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Comic Book 'Zen' Is No Extraterrestrial Wimp

December 08, 1989|From Times Wire Services

AUBURN, Me. — As the creator of the comic book "Zen, Intergalactic Ninja" sees it, most of today's space aliens are either bad guys or wimps.

Enter Zen, a short, muscular, blue-skinned space warrior, a no-nonsense sort of extraterrestrial.

"Sort of the Dirty Harry of aliens," said his creator, Steve Stern.

Rather than spattering small-time villains with a big revolver like the Clint Eastwood film character, however, Zen addresses the big questions.

His latest mission is to save Earth from ecological destruction at the hands of a planet-devouring madman named Notan the Magnificent. Zen works through his mental link with Jeremy, the offspring of an alien queen and a mortal human.

Stern and airbrush artist Dan Cote publish the bimonthly comic as a sideline from their jobs. Stern heads a small advertising business; Cote is a commercial artist in Lewiston, Me.

Until now, writers and film producers have treated most space aliens as evil, said Stern, citing a tradition that extends from the H. G. Wells novel "War of the Worlds" to the hit movie "Alien."

The exceptions, he said, are creatures such as E. T., whom he characterized as wimpy and ineffectual, and Alf, the fuzzy but obnoxious star of a children's TV show.

"The comic book-buying public responded to Zen because he represents a true alien hero," Stern said. In recent years, "there have been very few, if any, alien heroes who come to mind."

The earlier generation of otherworldly super-heroes, such as Superman, don't count because they looked like earthlings rather than aliens, Stern said.

To underscore his scorn for nerds from outer space, Stern has printed hundreds of stickers that show an E. T.-like character in a red circle with a slash through it, with the phrase "No Wimpy Aliens."

Stern said he used Zen because he believes that the branch of Buddhism offers a valuable guide to day-to-day living. Zen imparts that philosophy to Jeremy, who develops confidence and assurance as the story unfolds.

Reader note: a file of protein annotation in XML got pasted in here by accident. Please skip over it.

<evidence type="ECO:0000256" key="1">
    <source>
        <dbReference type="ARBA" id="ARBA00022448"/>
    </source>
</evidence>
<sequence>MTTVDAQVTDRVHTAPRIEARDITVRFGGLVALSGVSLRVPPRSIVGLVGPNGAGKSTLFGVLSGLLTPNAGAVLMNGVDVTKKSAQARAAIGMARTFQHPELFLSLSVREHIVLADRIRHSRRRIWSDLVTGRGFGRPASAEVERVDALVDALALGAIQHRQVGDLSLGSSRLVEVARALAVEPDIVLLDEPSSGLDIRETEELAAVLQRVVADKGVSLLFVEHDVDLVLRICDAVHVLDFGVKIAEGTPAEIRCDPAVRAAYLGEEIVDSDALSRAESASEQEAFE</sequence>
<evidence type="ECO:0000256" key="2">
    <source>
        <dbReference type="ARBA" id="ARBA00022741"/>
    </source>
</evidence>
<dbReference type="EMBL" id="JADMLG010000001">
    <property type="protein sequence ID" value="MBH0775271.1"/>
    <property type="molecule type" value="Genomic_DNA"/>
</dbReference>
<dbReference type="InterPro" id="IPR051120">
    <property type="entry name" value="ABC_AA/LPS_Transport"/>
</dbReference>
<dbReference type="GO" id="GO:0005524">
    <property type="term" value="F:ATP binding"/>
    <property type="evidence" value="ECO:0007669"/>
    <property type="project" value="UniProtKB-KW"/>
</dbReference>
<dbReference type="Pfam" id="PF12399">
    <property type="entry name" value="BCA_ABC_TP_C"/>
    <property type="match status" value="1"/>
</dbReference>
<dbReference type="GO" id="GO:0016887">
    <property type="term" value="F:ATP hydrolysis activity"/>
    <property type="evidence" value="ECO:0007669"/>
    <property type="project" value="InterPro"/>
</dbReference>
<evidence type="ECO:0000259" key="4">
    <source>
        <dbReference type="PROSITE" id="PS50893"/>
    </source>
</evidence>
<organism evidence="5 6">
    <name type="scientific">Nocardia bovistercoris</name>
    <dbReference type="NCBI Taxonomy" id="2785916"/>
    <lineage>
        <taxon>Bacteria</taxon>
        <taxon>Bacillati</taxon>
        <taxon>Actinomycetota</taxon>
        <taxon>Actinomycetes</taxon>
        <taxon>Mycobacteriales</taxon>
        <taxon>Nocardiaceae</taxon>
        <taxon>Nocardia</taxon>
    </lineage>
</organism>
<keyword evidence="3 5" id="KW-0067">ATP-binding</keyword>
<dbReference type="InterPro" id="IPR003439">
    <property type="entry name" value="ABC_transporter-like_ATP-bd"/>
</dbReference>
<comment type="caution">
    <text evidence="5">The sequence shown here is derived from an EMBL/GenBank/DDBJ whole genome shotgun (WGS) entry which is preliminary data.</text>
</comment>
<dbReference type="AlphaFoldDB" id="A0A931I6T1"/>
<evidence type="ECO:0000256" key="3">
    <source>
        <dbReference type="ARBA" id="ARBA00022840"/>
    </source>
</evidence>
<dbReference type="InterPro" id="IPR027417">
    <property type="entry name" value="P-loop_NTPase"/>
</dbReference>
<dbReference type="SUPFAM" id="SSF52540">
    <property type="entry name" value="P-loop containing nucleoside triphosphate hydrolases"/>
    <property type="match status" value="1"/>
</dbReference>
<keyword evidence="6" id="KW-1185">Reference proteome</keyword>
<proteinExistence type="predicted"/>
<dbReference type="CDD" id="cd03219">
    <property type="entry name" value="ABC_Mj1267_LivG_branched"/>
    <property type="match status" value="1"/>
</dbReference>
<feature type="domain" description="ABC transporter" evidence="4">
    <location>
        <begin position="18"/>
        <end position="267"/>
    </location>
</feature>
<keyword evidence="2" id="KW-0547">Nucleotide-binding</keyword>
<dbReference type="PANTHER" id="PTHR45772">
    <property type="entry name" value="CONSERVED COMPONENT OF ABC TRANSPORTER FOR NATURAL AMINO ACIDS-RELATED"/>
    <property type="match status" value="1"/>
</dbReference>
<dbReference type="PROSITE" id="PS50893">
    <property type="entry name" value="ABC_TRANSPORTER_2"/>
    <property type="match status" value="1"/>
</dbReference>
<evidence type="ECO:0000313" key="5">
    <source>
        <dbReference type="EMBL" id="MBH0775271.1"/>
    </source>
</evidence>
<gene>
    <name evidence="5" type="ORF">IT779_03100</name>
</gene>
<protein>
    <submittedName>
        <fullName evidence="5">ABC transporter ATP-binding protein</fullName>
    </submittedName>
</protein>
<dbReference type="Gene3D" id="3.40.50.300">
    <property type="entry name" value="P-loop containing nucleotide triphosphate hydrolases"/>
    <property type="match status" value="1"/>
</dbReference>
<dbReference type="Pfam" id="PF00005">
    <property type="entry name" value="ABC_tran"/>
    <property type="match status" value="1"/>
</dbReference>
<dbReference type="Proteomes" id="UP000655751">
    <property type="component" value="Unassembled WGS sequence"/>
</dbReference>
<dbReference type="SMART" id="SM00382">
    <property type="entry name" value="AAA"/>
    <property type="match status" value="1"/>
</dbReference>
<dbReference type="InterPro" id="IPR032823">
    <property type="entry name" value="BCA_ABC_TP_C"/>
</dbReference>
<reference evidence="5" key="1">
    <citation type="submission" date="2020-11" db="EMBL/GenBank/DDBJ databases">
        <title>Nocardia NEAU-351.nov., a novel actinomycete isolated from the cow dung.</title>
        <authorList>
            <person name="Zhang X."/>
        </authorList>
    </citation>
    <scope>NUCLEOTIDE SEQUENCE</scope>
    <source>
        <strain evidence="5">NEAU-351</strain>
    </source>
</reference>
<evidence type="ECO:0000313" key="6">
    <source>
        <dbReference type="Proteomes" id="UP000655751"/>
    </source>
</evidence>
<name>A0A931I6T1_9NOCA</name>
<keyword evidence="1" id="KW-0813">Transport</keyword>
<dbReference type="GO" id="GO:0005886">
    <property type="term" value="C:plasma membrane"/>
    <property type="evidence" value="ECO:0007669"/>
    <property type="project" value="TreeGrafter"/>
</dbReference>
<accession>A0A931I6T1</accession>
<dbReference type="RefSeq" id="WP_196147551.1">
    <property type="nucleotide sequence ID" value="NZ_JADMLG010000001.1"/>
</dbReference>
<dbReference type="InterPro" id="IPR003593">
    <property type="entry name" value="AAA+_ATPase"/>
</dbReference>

Cote draws the comic book with a painstakingly slow airbrush technique that gives it a realistic, three-dimensional look. It is produced in black and white with a multicolor cover.

From an initial printing of 4,000 copies for the first issue in November, 1987, circulation has climbed to 20,000, Stern said. He hopes soon to get a break that would turn Zen into a national phenomenon.

"The explosion of comic books into the mass media is at a fever pitch right now," he said, citing box-office records set by the movie "Batman."

Stern also sees as a promising sign a heightened awareness of environmental problems.

Organizers of Earth Day 1990 have contacted Stern about a possible role for Zen. Stern and Cote also have established the Zen Save the Earth Foundation, which will divert a portion of the profits from licensing agreements to organizations dedicated to environmental protection.

Zen's creator hopes to follow in the path of "Teen-Age Mutant Ninja Turtles," an independently produced comic that became a major success, spawning a popular animated television series and sets of toy action figures.

A line of Zen pencils and notebooks is already on the market; Stern hopes that a latex mask of Zen can be in stores by Halloween, 1990.

As a boy growing up in New York's Long Island, Stern eagerly awaited each new issue of "Batman," "Superman" and "The Fantastic Four."

Following graduation from the University of Miami as an English major, he returned to New York to write horror and science fiction comics. The pay was low, and he drifted into advertising to make ends meet.

Stern thought up Zen in 1970 but stashed a one-page synopsis in a suitcase. Four years ago, after moving to Auburn, 30 miles north of Portland, Me., with his wife, he met Cote.

A couple of days earlier, Stern had opened his old suitcase, and the sheet of paper with the idea for Zen flew out. He believed that it was an omen and moved ahead with the project.

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